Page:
West County voters
reject school tax measure
By Kimberly S. Wetzel
Contra Costa Times
Article Launched:08/28/2007 09:45:06 PM PDT
Beginning in 2009, students in the West Contra Costa school district may face the possibility of no counselors to advise them, librarians to sharpen their reading skills, or the opportunity to score that touchdown.
Election results for the district's Measure G parcel tax released Tuesday night show that the measure did not get the required two-thirds vote to pass: Just 54 percent of voters said yes to paying 11 cents per square foot of property they own to help the district continue to offer school supplies, reduced class sizes and athletic programs to its students.
The results mean that once the current parcel tax expires in 2009, the district will have to make almost $10 million in cuts annually.
"Well, there isn't a plan B, so we're going to have to figure out what we're doing for 2008-09," said Superintendent Bruce Harter, who gathered with other school district officials Tuesday at a cafe in Point Richmond to await results. "We're going to have to figure out what the voters are telling us because there is a message out there."
Of the 25,683 ballots counted, 13,928 were in favor and 11,755 were opposed. Although county elections officials still have to count 1,208 ballots hand-delivered Tuesday, the number is too small to change the outcome.
Measure G asked property owners to pay 11 cents per square foot of property beginning in July 2009. Homeowners pay 7.2 cents per square foot for the existing tax, which expires in June 2009. Measure G would have raised about $14 million annually to pay for counselors, librarians, art and athletics, school supplies and additional safety costs, including school resource officers at the high schools.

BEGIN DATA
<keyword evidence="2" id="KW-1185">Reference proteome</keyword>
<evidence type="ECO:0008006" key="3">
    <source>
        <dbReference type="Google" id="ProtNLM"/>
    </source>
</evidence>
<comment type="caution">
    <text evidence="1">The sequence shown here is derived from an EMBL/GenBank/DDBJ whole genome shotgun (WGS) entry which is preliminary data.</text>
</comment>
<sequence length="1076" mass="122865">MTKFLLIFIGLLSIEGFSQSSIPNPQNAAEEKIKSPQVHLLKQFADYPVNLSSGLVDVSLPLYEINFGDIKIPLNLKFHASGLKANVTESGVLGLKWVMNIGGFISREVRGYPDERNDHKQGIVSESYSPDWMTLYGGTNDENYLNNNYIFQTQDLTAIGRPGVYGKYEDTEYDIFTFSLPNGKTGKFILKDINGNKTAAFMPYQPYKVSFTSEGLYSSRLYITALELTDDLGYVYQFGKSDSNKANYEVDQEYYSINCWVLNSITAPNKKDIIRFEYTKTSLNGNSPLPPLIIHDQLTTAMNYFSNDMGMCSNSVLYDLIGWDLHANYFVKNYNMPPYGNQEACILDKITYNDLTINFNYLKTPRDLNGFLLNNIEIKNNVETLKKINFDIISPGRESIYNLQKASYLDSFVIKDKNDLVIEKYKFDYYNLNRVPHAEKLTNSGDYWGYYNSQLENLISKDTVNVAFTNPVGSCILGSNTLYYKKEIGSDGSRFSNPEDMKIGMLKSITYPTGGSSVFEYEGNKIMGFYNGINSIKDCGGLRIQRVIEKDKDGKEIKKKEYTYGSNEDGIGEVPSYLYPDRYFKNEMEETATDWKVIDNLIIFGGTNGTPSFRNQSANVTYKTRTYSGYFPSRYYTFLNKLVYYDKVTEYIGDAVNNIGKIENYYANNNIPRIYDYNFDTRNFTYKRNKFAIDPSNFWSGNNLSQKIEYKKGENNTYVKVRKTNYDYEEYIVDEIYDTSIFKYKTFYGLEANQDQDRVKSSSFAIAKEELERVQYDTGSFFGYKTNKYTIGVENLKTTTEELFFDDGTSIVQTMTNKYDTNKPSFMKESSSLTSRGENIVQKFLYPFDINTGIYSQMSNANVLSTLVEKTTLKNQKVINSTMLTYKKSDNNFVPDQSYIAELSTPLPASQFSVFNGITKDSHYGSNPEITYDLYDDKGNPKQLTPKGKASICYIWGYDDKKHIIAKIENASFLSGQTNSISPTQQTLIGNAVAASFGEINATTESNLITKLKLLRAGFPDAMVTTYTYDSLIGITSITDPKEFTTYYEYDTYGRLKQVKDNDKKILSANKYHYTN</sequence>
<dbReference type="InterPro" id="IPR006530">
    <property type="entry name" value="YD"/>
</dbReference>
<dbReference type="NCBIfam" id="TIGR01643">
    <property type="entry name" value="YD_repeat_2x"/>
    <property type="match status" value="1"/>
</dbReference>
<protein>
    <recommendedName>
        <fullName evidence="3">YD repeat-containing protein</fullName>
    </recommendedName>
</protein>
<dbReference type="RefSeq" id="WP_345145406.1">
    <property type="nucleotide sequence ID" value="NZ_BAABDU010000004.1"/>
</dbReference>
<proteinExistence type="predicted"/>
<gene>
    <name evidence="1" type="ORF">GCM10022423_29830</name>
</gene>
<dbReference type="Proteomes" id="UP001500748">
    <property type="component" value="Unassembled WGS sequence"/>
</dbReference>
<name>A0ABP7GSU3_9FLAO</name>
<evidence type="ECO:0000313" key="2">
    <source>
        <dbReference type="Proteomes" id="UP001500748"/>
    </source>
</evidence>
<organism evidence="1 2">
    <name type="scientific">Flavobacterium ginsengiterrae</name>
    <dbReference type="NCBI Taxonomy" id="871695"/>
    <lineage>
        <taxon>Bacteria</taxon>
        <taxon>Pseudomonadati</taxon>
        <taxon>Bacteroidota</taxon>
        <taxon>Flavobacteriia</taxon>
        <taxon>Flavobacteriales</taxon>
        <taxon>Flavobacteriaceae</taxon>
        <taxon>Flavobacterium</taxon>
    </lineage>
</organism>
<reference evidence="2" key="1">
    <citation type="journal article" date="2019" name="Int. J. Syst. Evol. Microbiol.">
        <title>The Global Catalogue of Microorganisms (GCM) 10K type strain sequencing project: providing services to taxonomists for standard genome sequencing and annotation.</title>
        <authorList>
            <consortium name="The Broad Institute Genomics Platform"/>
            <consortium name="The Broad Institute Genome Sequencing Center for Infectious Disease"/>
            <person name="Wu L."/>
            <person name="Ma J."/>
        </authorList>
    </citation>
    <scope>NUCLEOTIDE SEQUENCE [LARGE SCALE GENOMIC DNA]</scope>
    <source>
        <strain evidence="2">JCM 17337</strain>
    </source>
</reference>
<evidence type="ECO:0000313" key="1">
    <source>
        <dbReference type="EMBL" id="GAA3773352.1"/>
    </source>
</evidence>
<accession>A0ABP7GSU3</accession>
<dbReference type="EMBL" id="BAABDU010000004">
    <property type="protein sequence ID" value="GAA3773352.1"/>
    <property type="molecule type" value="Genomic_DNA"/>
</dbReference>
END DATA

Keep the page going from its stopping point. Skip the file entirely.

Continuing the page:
The owner of a 1,500-square-foot home would have paid $165 per year for eight years; property owners pay $108..
Harter said the district must now look at phasing out crucial student services over the next couple of years. It is possible that the district could put another parcel tax on the ballot, he said, but officials must do it soon and there is still the strong possibility it could fail.
"If we don't do it by March of next year, we'll have to start making cuts," Harter said.
The parcel tax was the only item on the mail-in ballot for West County registered voters. More than 95,000 ballots were sent out to residents in Richmond, El Cerrito, Pinole, Hercules, San Pablo, El Sobrante and unincorporated areas of the county.
District supporters spent about $200,000 campaigning for the measure, and those who gathered Tuesday stood in shock when the results were announced to the crowd. A couple of people wondered if recent mistrust of the district's use of bond measure money might have caused voter skepticism.
Elections officials said they will likely finish counting the remaining ballots this week.
There were no reported voting problems in the election, although several people complained that their ballot instructions indicated they could drop off their ballots at the designated West County drop-off sites all day long. When they got to the sites -- the El Cerrito Community Center, the First Baptist Church of Pinole and Richmond Fire Station No. 66 -- they were closed.
Elections official Candy Lopez said she did not get any complaints and said the ballot instructions provided to voters indicated that they could only be returned between 4 and 8 p.m.
"If they separated the instructions from the ballots, then there could be some confusion," Lopez said.
Reach Kimberly S. Wetzel at 510-262-2798 or at email@example.com.